WILSON – A small but vocal group of Village of Wilson residents – angry about rising taxes – has successfully circulated a petition forcing the Village Board to hold a referendum asking voters to consider dissolving the village.
“I’d like to see a decrease in our taxes and duplication of services,” said Arthur Lawson, who said he collected 23 signatures in 25 contacts. “Nobody in the village has been able to tell me what they do that the town doesn’t do. The village (government) may have had a purpose at one time, but I don’t see that purpose now.”
Lawson said he and four others collected 180 signatures in the span of 10 days and formally presented the document to the Village Board last month.
Ellen Hibbard, village clerk-treasurer, then had 10 days to validate each signature, which she completed Tuesday.
Under state guidelines, the petition must be signed by a minimum of 10 percent of the registered voters in the village. This village of roughly 1,300 residents had 842 registered voters in its March elections.
“The petition was sufficient,” Hibbard reported.
The Village Board now has 30 days “to enact a resolution setting the date for the referendum on the proposed dissolution,” according to the state Department of State. Furthermore, the vote must be held between 60 and 90 days after the Village Board enacts the resolution.
The board has a regular meeting scheduled for 7 p.m. June 19 in Village Hall and is expected to set a referendum date at that time.
According to the state’s “Citizen’s Guide to Petitioning for Local Government Consolidation or Dissolution,” if the referendum is passed by a majority of the voters, the Village Board then has seven months to devise and approve a dissolution plan.
If approved, the board then must hold public hearings and possibly amend and adopt the final plan.
If the referendum fails, no one is permitted to pursue dissolving the village again for four years, according to state law.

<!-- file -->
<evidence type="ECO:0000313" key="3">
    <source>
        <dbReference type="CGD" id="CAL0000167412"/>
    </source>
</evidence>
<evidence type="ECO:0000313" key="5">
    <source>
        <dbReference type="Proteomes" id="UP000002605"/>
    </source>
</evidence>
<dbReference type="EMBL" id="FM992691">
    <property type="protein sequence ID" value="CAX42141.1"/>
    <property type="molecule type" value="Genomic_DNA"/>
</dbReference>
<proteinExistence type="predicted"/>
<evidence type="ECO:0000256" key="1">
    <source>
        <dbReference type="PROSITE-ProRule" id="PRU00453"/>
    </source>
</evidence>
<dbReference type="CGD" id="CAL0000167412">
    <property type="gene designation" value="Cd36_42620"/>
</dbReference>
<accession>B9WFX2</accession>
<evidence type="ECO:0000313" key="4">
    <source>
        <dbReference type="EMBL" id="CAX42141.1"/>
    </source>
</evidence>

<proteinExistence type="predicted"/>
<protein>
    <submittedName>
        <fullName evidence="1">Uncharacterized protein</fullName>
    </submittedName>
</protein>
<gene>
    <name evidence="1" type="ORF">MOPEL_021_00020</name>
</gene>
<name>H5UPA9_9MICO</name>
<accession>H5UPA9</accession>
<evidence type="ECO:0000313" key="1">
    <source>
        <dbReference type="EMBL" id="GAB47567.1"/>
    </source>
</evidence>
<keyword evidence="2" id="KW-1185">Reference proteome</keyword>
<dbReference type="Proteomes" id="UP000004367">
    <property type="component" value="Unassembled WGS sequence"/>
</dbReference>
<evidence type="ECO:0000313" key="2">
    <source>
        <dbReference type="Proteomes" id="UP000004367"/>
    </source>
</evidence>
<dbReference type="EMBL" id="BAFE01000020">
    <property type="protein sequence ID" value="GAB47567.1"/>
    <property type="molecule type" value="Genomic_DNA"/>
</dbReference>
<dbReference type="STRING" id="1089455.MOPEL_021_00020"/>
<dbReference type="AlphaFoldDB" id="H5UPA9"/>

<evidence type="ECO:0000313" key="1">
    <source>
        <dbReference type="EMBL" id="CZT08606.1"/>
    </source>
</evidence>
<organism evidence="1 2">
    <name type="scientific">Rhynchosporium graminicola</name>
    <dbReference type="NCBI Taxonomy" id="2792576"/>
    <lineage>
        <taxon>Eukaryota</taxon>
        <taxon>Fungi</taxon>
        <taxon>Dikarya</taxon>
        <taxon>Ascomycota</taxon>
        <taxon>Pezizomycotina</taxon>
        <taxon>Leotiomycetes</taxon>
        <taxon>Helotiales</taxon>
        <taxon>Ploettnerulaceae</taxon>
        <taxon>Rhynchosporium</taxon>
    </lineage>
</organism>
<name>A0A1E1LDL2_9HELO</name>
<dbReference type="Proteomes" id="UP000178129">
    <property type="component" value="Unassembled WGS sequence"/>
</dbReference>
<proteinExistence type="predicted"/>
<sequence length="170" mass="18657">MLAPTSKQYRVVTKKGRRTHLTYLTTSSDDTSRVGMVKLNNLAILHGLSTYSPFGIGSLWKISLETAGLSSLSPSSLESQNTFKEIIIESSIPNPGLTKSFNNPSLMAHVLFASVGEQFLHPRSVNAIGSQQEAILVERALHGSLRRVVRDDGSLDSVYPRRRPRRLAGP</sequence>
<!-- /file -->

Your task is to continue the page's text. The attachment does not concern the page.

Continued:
“I feel very strongly that the citizens have spoken, and it’s our responsibility as a board to look at this carefully,” said Mayor Bernard “Bernie” Leiker. “If the referendum passes to study dissolution, I’m 100 percent behind it … if a study shows we would save money and still provide services, why wouldn’t we do it?”
Leiker said that officials from the state Department of State have pledged 50 percent of the cost of an independent study but that others knowledgeable about these studies said the state often pays the entire cost. He added that if the residents vote to dissolve a village, the state also provides up to $100,000 to implement the dissolution plan.
The state points out that its new “New York Government Reorganization and Citizen Empowerment Act,” which took effect in March 2010, has its flaws.
“In many ways, a vote to consolidate or dissolve is a leap in the dark,” according to the state’s Citizen’s Guide. “Since the vote comes before the plan when using the petition process, and possibly before any study of the potential impacts of consolidation or dissolution, people who vote in favor of the change are trusting that their government board will develop a sensible and suitable plan for dissolution or consolidation.”